A week after first being sponsored, Ismene received her first letter from her sponsor family. The family’s name was the Dodges. They asked her about how she and her grandparents were, what her day was like, and if she had any siblings. Along with the letter, the Dodges sent a photo of their family. There was a mother, a father without much hair, and two dark-haired girls.
I hope I get to meet them face-to-face one day, Ismene thought.
When Ismene finished reading the letter and inspecting the photo, she got her own paper to write back. The Dodges wrote once a month.
It took a long time for the letters to reach Ismene because they first had to be translated and then delivered all the way to her mountain village. It took a while for her letters to reach her sponsor family too.
When the other families in the village heard that Ismene had been sponsored, they, too, signed their children up for Compassion International. Soon many more children got sponsored.
Two Years Later
Folding up the letter, Ismene took it to the special box where she kept all of her letters from the Dodges. Grandpa had built the box for her and by now it was getting very full. The lid could hardly close.
“How many letters do you have now?” asked Grandma as Ismene returned to the table.
Ismene smiled and shrugged. “I don’t know. Lots and lots,” she said.
“The Lord has been so good,” said Grandpa as he held out his hand to Ismene.
The whole family held hands and bowed their heads while Grandpa thanked God for another letter from Ismene’s sponsors. He prayed that her sponsor family was in good health and that God would watch over them and bless them.
Thanks, God, so much for all your blessings, Ismene prayed silently as Grandpa spoke.
“Amen,” Grandpa finished.
“Amen,” the rest of the family echoed. Grandma got up and went to the stove to start cooking dinner.
“Girls, please collect the chicken eggs,” Grandma said. “I need another egg to make dinner.”
The girls went to the chicken house and gathered the eggs from the nests. As they were starting back to the house, Ismene thought she felt the ground shake. It was a tiny tremble, so Ismene thought she’d imagined it.
“I’ll race you back to the house and we’ll see who’s really the fastest,” said Nicole.
Ismene burst into a run but she’d only taken a few steps when another tremor shook the ground hard enough to make both girls fall.
“What was that?” asked Nicole, picking herself up. “Oh, my eggs broke.”
Ismene stood up and looked around.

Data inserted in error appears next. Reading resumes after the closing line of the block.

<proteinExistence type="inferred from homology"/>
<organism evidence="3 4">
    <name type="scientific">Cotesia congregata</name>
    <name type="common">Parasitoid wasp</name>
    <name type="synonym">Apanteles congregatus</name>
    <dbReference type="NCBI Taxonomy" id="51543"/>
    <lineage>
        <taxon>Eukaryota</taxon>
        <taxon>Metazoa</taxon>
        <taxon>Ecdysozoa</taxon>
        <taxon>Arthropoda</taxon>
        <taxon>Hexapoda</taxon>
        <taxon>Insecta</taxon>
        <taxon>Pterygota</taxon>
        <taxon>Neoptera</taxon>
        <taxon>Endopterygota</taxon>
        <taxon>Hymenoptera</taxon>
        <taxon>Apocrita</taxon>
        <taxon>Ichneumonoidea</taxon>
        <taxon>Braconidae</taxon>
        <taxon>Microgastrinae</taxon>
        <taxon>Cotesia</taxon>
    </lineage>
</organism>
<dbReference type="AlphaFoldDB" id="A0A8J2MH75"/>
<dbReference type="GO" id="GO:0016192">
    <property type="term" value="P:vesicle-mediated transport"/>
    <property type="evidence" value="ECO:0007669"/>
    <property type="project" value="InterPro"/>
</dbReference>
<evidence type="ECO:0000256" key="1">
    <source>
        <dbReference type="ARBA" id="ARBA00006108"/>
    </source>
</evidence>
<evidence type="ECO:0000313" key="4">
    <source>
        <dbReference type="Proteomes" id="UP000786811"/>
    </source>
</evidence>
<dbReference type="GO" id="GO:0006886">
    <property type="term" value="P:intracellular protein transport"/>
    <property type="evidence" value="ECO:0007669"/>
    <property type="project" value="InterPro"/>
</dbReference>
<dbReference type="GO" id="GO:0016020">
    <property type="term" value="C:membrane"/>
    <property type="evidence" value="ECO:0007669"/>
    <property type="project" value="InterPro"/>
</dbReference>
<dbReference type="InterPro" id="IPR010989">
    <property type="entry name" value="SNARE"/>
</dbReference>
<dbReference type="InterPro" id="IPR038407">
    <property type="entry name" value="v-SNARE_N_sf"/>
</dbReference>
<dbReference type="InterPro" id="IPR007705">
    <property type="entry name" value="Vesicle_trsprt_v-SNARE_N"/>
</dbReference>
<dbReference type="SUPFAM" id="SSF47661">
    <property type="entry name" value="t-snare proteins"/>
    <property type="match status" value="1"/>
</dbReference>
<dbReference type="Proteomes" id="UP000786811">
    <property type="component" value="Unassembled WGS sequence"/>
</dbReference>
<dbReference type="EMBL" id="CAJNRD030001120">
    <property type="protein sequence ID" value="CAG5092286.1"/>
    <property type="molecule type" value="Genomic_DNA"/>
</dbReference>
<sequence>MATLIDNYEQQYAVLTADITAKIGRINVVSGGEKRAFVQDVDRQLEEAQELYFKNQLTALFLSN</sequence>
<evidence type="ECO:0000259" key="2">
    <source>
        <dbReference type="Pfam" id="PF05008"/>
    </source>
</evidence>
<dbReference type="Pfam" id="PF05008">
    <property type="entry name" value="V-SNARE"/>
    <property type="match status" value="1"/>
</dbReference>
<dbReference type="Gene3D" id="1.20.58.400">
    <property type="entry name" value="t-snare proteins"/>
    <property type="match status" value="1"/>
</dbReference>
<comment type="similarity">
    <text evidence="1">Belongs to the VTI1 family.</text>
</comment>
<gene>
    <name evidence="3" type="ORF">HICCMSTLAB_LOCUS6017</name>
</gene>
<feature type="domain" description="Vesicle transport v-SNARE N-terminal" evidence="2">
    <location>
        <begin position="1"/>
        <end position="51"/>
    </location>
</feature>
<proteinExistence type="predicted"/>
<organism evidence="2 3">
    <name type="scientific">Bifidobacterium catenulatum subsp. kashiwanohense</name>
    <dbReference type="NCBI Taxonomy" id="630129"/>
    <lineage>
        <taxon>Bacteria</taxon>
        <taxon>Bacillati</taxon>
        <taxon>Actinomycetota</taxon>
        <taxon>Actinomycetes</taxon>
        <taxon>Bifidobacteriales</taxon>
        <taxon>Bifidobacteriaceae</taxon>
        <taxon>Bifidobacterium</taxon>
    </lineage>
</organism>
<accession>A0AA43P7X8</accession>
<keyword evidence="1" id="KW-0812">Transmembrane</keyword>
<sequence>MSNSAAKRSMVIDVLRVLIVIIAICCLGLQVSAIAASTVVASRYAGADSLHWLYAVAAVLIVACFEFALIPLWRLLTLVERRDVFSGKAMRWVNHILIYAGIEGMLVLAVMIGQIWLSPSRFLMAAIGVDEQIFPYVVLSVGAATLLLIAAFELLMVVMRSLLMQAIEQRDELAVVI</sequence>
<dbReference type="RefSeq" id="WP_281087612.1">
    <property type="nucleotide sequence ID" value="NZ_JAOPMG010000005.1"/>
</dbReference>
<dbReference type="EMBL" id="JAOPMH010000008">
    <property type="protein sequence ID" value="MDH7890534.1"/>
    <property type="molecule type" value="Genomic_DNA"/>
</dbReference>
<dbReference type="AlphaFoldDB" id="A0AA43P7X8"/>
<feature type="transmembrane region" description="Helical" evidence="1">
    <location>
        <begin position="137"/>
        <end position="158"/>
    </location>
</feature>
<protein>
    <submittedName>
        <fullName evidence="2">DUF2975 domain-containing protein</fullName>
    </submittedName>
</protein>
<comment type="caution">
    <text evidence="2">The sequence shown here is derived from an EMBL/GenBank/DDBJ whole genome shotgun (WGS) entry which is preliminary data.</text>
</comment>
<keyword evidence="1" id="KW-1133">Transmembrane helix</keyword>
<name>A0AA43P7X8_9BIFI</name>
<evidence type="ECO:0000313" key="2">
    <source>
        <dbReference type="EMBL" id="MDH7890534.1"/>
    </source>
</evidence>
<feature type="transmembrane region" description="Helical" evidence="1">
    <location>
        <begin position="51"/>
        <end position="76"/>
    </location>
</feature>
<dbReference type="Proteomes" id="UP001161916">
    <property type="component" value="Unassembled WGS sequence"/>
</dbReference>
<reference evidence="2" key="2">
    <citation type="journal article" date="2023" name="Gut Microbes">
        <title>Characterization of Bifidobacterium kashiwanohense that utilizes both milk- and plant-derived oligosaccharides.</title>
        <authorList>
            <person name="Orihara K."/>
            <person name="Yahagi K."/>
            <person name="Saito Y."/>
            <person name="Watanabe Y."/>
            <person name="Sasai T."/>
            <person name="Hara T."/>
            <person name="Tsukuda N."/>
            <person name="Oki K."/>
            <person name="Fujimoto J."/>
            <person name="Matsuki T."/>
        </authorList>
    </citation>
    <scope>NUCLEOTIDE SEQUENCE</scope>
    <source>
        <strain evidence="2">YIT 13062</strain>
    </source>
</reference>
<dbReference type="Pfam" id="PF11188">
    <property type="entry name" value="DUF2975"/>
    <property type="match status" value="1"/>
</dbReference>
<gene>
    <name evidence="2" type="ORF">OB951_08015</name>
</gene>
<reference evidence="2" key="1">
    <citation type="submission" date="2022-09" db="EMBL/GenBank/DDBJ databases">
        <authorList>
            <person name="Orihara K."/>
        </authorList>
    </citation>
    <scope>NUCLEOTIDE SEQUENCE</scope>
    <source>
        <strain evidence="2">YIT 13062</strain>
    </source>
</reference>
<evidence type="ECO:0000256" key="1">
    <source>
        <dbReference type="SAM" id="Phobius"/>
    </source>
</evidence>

“I think it might be…an earthquake,” she said.
“We need to get home then,” said Nicole.
The two girls took off running. Ismene expected another tremor to shake the ground any moment and knock them down again.
“Are you all right?” asked Grandma when they rushed back to the house.
“We’re fine,” said Ismene. But in her hand her own eggs were broken. She’d been so frightened she hadn’t even noticed.
“I’m sorry, Grandma,” she said. “All the eggs cracked.”
“That’s all right. We can make do with one less egg,” said Grandma.
Just as Ismene had finished washing the egg off her hands, another tremor shook the house. Everyone gathered together on a straw pallet. Grandpa started to pray for their safety.
While he was praying, Ismene prayed silently: Please, God. We know that you’re the Creator of the heavens and the earth. Will you watch over us and protect us from this earthquake? Please keep our family — no, our village — safe from harm.
Tremors kept on shaking the ground, great big tremors that knocked things off the shelves. Pots and pans clattered to the ground. The water jar fell on its side and broke. Chairs tipped over. The table shook and Ismene and Nicole’s schoolbooks fell off.
Ismene shut her eyes and tried to calm her fear. She mentally quoted a Bible verse that she had memorized just that day. Psalm 23:4. “Even when I walk through the darkest valley, I will not be afraid, for you are close beside me. Your rod and your staff protect and comfort me.”
Gradually the tremors began to decrease in strength and ferocity.
At last Grandpa said, “I think its over.”
The family quietly stood and began to clean up the house. Ismene grabbed her broom and swept up the remains of the water jar. Nicole sat the chairs up. She gathered up their school books and put them back on the table.
Then the family went outside and visited their neighbors to see if they needed help. Over the next few days news trickled in about the earthquake. It turned out that the center of the earthquake’s destruction had been in Port-au-Prince, the capital of Haiti.
Whenever Ismene and her family gathered to pray at each meal, they prayed for the people in Port-au-Prince.
As the months passed, the count of those killed by the earthquake rose higher and higher. The death toll was as high as 316,000. The injured and homeless were even more numerous.
Compassion International families who sponsored children in Haiti were all frantically writing letters and sending emails, trying to find out if their children were all right. When the Dodges received a letter from Ismene, they were so relieved to know she was safe.
Although relief workers flooded Port-au-Prince, the healing of Haiti will take a long time. Yet there is much to be thankful for even in the face of this darkness and death. Both families –Ismene’s family and the Dodges — are thankful to God that through Compassion International, Ismene has an opportunity to succeed in life.
ABOUT THE AUTHOR: Danielle Dodge is 13 years old and wrote this story when she was 12. Danielle’s semi-fictional story won second place in her local library’s annual writing contest and first place in VisionForum’s webinar, “Mrs. Morecraft’s Ps & Qs of Proper Writing.”